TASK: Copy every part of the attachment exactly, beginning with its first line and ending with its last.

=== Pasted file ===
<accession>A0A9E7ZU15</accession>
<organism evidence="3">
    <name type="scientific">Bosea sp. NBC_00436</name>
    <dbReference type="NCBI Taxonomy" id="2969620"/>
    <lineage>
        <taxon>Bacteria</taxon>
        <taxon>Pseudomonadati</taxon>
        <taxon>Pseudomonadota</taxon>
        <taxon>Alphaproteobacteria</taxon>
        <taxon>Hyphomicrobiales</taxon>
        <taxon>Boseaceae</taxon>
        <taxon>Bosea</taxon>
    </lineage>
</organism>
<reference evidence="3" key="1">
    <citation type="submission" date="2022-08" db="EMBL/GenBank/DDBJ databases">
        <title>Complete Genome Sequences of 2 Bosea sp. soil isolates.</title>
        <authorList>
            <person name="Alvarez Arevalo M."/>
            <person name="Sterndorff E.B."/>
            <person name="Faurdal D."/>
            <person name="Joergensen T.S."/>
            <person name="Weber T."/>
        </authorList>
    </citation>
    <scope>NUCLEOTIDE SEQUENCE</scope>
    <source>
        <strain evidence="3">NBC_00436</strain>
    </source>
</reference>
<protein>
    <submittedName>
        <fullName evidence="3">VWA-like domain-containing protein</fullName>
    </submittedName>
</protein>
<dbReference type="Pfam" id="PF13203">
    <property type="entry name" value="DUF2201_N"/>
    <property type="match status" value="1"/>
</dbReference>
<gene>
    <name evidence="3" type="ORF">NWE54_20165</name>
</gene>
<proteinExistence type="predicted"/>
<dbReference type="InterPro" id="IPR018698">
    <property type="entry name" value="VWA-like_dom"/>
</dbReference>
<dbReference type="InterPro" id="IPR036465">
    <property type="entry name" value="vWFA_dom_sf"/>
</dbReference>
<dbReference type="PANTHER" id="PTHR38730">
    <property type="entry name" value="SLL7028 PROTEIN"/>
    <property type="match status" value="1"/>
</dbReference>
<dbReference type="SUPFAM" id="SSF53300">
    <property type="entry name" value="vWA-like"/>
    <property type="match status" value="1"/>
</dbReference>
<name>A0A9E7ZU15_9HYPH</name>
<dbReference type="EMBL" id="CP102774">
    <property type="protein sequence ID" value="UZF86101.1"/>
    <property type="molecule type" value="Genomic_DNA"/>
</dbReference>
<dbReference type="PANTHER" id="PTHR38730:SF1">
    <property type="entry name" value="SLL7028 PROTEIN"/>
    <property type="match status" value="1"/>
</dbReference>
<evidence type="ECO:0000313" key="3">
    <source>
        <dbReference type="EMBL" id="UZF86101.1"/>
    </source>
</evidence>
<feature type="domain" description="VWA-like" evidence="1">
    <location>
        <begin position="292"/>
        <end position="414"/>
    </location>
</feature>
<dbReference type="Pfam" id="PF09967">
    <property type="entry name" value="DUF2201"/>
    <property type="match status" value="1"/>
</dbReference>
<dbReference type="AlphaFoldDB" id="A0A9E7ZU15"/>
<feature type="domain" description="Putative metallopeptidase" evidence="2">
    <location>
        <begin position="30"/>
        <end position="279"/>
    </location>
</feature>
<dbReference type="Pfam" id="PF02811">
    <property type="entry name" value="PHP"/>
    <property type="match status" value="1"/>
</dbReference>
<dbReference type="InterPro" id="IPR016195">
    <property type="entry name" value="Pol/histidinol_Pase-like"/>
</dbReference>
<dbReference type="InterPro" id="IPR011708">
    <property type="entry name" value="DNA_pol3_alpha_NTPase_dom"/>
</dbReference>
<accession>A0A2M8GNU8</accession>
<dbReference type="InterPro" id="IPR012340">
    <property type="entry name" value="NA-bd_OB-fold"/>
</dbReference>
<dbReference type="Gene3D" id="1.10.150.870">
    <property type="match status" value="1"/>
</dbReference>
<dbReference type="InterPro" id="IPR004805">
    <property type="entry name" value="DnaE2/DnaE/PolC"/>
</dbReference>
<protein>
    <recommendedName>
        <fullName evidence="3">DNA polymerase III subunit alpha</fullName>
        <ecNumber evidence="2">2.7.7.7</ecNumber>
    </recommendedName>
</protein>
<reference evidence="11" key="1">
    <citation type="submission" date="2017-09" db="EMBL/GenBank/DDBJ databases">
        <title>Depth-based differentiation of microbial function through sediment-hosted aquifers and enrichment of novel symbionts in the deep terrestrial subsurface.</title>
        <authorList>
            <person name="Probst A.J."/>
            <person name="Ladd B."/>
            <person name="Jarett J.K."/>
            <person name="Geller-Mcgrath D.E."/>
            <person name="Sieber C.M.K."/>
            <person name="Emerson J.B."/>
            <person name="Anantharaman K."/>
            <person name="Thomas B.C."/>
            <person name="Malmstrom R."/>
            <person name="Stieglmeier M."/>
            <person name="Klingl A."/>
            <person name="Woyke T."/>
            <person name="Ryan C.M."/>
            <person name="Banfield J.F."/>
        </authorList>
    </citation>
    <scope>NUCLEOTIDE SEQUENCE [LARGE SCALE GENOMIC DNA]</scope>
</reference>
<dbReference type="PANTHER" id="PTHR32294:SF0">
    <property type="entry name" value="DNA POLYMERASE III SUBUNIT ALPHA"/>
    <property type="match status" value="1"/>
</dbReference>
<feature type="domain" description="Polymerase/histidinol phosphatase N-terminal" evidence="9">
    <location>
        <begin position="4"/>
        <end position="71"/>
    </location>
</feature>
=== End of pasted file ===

<accession>A0A9E7ZU15</accession>
<organism evidence="3">
    <name type="scientific">Bosea sp. NBC_00436</name>
    <dbReference type="NCBI Taxonomy" id="2969620"/>
    <lineage>
        <taxon>Bacteria</taxon>
        <taxon>Pseudomonadati</taxon>
        <taxon>Pseudomonadota</taxon>
        <taxon>Alphaproteobacteria</taxon>
        <taxon>Hyphomicrobiales</taxon>
        <taxon>Boseaceae</taxon>
        <taxon>Bosea</taxon>
    </lineage>
</organism>
<reference evidence="3" key="1">
    <citation type="submission" date="2022-08" db="EMBL/GenBank/DDBJ databases">
        <title>Complete Genome Sequences of 2 Bosea sp. soil isolates.</title>
        <authorList>
            <person name="Alvarez Arevalo M."/>
            <person name="Sterndorff E.B."/>
            <person name="Faurdal D."/>
            <person name="Joergensen T.S."/>
            <person name="Weber T."/>
        </authorList>
    </citation>
    <scope>NUCLEOTIDE SEQUENCE</scope>
    <source>
        <strain evidence="3">NBC_00436</strain>
    </source>
</reference>
<protein>
    <submittedName>
        <fullName evidence="3">VWA-like domain-containing protein</fullName>
    </submittedName>
</protein>
<dbReference type="Pfam" id="PF13203">
    <property type="entry name" value="DUF2201_N"/>
    <property type="match status" value="1"/>
</dbReference>
<gene>
    <name evidence="3" type="ORF">NWE54_20165</name>
</gene>
<proteinExistence type="predicted"/>
<dbReference type="InterPro" id="IPR018698">
    <property type="entry name" value="VWA-like_dom"/>
</dbReference>
<dbReference type="InterPro" id="IPR036465">
    <property type="entry name" value="vWFA_dom_sf"/>
</dbReference>
<dbReference type="PANTHER" id="PTHR38730">
    <property type="entry name" value="SLL7028 PROTEIN"/>
    <property type="match status" value="1"/>
</dbReference>
<dbReference type="SUPFAM" id="SSF53300">
    <property type="entry name" value="vWA-like"/>
    <property type="match status" value="1"/>
</dbReference>
<name>A0A9E7ZU15_9HYPH</name>
<dbReference type="EMBL" id="CP102774">
    <property type="protein sequence ID" value="UZF86101.1"/>
    <property type="molecule type" value="Genomic_DNA"/>
</dbReference>
<dbReference type="PANTHER" id="PTHR38730:SF1">
    <property type="entry name" value="SLL7028 PROTEIN"/>
    <property type="match status" value="1"/>
</dbReference>
<evidence type="ECO:0000313" key="3">
    <source>
        <dbReference type="EMBL" id="UZF86101.1"/>
    </source>
</evidence>
<feature type="domain" description="VWA-like" evidence="1">
    <location>
        <begin position="292"/>
        <end position="414"/>
    </location>
</feature>
<dbReference type="Pfam" id="PF09967">
    <property type="entry name" value="DUF2201"/>
    <property type="match status" value="1"/>
</dbReference>
<dbReference type="AlphaFoldDB" id="A0A9E7ZU15"/>
<feature type="domain" description="Putative metallopeptidase" evidence="2">
    <location>
        <begin position="30"/>
        <end position="279"/>
    </location>
</feature>
<dbReference type="Pfam" id="PF02811">
    <property type="entry name" value="PHP"/>
    <property type="match status" value="1"/>
</dbReference>
<dbReference type="InterPro" id="IPR016195">
    <property type="entry name" value="Pol/histidinol_Pase-like"/>
</dbReference>
<dbReference type="InterPro" id="IPR011708">
    <property type="entry name" value="DNA_pol3_alpha_NTPase_dom"/>
</dbReference>
<accession>A0A2M8GNU8</accession>
<dbReference type="InterPro" id="IPR012340">
    <property type="entry name" value="NA-bd_OB-fold"/>
</dbReference>
<dbReference type="Gene3D" id="1.10.150.870">
    <property type="match status" value="1"/>
</dbReference>
<dbReference type="InterPro" id="IPR004805">
    <property type="entry name" value="DnaE2/DnaE/PolC"/>
</dbReference>
<protein>
    <recommendedName>
        <fullName evidence="3">DNA polymerase III subunit alpha</fullName>
        <ecNumber evidence="2">2.7.7.7</ecNumber>
    </recommendedName>
</protein>
<reference evidence="11" key="1">
    <citation type="submission" date="2017-09" db="EMBL/GenBank/DDBJ databases">
        <title>Depth-based differentiation of microbial function through sediment-hosted aquifers and enrichment of novel symbionts in the deep terrestrial subsurface.</title>
        <authorList>
            <person name="Probst A.J."/>
            <person name="Ladd B."/>
            <person name="Jarett J.K."/>
            <person name="Geller-Mcgrath D.E."/>
            <person name="Sieber C.M.K."/>
            <person name="Emerson J.B."/>
            <person name="Anantharaman K."/>
            <person name="Thomas B.C."/>
            <person name="Malmstrom R."/>
            <person name="Stieglmeier M."/>
            <person name="Klingl A."/>
            <person name="Woyke T."/>
            <person name="Ryan C.M."/>
            <person name="Banfield J.F."/>
        </authorList>
    </citation>
    <scope>NUCLEOTIDE SEQUENCE [LARGE SCALE GENOMIC DNA]</scope>
</reference>
<dbReference type="PANTHER" id="PTHR32294:SF0">
    <property type="entry name" value="DNA POLYMERASE III SUBUNIT ALPHA"/>
    <property type="match status" value="1"/>
</dbReference>
<feature type="domain" description="Polymerase/histidinol phosphatase N-terminal" evidence="9">
    <location>
        <begin position="4"/>
        <end position="71"/>
    </location>
</feature>